Don't remove excess glue with a wet rag! That's what the cabinetmaker did to this face frame.
The principle is simple: the water dilutes the glue and spreads it around, so you've just created an area of finish-resistant wood, which won't show until you apply finish.
This was on a set of cabinets I finished for a cabinetmaker who wasn't willing to apply anything other than quick-dry poly. The homeowner wanted a stain somewhere between rosewood and cherry, and so I was called in to apply a water-based dye stain (a mixture of cherry, rosewood, and blue) under a clear coat of acrylic. The cabinets were soft maple, and looked great until I put the stain on. I took this picture as a way to help explain to the cabinetmaker why the job would take a week longer than he'd planned - - I had to sand everything he had built until the dye would take uniformly, which was a trial-and-error process. The finish-resistant area is invisible, though usually it's palpable, with the affected area feeling slightly slipperier than the bare wood. He must have used a sopping rag to wipe up his squeezeout, because the diluted glue had soaked deep into the wood.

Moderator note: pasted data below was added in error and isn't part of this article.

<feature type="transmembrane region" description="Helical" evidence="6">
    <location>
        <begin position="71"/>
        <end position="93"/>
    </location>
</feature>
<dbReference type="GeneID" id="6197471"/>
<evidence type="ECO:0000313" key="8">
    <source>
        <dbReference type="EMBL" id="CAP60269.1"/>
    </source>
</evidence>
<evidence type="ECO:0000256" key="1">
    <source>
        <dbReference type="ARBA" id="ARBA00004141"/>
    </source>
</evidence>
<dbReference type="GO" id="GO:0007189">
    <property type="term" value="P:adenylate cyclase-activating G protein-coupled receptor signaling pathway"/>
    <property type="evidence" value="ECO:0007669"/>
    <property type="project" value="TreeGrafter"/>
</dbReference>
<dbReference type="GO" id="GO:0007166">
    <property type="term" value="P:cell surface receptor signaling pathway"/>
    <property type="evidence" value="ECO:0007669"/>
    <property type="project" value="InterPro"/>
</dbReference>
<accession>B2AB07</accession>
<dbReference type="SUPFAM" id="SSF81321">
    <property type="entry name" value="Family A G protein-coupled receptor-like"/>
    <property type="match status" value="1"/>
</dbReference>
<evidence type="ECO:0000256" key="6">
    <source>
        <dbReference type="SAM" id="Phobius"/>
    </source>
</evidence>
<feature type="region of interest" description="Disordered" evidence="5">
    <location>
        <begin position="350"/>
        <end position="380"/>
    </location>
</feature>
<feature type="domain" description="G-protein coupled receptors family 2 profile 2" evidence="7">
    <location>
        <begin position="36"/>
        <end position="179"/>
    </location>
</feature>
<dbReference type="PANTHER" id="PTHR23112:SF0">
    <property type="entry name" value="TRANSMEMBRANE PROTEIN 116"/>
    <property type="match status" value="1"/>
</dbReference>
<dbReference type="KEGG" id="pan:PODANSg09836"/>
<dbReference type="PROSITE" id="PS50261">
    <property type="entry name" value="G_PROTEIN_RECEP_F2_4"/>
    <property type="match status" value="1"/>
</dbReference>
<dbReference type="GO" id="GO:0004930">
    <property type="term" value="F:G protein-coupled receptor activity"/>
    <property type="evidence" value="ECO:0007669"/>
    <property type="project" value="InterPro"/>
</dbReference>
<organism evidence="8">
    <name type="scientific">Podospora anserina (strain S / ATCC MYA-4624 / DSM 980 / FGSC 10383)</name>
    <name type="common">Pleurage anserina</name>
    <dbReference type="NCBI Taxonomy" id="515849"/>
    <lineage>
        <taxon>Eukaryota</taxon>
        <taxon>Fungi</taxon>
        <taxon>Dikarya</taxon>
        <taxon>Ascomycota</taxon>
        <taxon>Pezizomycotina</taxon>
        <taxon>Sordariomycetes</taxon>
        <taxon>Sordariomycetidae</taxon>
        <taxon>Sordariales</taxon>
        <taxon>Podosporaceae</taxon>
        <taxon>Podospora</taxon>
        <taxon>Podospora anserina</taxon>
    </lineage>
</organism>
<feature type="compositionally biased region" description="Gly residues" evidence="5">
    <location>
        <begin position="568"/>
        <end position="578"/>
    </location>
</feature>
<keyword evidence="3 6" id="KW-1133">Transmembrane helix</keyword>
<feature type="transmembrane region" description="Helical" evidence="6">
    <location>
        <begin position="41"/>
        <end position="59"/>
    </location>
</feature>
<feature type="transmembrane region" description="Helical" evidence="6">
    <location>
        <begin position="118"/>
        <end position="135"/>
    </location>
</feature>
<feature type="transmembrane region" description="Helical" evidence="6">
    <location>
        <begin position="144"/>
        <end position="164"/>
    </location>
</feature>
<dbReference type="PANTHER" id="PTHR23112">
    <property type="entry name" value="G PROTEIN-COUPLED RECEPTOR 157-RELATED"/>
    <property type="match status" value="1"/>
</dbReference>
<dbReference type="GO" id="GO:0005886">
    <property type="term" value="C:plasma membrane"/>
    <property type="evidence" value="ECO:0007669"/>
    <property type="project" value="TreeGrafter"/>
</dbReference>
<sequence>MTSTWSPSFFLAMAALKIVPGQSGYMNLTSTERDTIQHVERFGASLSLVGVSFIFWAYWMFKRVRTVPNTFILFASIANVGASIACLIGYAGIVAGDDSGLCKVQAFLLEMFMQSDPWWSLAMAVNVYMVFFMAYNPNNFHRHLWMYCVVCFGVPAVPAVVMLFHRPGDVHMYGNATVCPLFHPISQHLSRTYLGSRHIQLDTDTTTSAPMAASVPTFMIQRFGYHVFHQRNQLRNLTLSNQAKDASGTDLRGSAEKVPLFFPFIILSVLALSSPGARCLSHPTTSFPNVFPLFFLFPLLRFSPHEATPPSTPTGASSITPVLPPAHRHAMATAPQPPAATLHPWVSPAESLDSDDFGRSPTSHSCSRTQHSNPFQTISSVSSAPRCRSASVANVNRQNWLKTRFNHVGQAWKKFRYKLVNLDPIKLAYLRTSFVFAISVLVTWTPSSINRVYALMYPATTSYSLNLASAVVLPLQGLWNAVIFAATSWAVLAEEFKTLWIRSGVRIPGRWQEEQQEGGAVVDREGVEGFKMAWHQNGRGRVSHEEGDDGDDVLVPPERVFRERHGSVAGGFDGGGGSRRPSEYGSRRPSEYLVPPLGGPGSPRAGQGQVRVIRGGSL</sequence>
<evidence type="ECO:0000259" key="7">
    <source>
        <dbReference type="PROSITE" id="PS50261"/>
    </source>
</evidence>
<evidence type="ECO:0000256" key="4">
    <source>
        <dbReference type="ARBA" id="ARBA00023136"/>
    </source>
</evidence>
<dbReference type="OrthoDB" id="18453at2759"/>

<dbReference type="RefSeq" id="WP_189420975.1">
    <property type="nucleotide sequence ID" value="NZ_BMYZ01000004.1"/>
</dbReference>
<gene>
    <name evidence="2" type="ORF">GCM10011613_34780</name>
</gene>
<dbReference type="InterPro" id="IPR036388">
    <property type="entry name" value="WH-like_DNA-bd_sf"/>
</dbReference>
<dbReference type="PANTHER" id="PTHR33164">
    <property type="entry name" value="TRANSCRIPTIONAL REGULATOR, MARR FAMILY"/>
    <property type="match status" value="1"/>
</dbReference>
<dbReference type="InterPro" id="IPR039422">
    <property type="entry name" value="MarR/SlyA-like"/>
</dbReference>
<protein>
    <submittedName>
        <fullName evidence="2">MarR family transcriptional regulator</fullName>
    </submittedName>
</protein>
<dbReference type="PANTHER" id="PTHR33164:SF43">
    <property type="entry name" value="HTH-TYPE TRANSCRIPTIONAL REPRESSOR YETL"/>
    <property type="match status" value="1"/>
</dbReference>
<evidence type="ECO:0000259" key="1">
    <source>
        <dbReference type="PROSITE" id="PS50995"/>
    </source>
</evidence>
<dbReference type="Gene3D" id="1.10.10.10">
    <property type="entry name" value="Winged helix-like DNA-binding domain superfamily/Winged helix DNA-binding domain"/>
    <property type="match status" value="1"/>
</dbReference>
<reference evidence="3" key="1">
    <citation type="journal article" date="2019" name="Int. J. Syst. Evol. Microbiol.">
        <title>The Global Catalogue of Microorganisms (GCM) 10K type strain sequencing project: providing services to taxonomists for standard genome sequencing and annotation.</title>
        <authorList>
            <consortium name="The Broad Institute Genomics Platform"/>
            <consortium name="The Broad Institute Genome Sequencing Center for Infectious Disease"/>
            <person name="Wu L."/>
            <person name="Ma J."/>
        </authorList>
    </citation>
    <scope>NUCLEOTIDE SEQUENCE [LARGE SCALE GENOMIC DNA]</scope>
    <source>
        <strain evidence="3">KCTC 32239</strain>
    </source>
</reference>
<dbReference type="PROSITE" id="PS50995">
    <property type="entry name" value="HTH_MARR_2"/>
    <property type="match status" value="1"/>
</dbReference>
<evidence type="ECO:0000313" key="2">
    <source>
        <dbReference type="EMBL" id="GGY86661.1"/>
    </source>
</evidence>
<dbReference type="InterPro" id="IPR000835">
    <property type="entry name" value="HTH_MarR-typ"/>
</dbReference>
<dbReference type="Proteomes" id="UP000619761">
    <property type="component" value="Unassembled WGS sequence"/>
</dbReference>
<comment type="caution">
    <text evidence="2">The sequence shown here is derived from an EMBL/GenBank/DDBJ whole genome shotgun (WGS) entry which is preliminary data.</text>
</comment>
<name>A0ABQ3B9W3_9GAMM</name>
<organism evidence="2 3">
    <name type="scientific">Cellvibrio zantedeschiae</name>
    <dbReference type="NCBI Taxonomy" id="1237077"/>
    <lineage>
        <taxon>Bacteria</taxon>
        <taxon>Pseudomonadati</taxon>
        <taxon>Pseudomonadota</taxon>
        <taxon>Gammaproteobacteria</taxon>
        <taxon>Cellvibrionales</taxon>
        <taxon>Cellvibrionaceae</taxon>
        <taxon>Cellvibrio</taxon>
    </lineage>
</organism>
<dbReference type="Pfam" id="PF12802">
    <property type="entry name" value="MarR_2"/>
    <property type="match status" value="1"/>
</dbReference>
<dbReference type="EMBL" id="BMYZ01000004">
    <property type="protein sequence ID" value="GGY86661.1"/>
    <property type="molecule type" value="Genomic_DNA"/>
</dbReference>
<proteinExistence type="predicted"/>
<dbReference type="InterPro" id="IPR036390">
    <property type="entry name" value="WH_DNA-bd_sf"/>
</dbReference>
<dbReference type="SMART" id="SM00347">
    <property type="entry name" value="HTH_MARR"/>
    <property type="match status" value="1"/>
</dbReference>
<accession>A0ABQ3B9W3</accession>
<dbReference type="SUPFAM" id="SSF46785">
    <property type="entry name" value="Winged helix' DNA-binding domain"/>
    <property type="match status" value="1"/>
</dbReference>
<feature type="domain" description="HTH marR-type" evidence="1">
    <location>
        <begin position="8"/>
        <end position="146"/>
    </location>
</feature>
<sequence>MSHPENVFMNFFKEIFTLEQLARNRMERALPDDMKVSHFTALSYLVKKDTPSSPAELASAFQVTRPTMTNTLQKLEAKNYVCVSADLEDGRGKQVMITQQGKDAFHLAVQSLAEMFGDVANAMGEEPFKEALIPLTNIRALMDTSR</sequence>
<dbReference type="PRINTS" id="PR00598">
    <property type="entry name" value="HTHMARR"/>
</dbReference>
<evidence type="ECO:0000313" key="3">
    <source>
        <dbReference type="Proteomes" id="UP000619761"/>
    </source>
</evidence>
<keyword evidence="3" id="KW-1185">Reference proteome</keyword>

I look back upon that extra week with those 30-plus cabinets and doors as one of my most miserable experiences in woodworking.
The same principle is at play when you pretreat wood before staining it. Some use a thin coat of shellac for this, others buy various proprietary concoctions, but I have had great success with glue size. Mix 9 parts water to one part ordinary PVA glue (yellow or white wood glue), and wipe it on as the first coat of finish. Keep the whole surface saturated for a minute or so, then wipe it all dry. This tends to raise the grain a bit, so next scuff-sand with 220 grit, then apply your water-based stain. Add a coat of Zinsser's Seal Coat, then 2 coats of Ceramithane, and you have something to rival a cabinet factory finish, especially on figured maple:
Oh, and of course, as always, practice on scraps!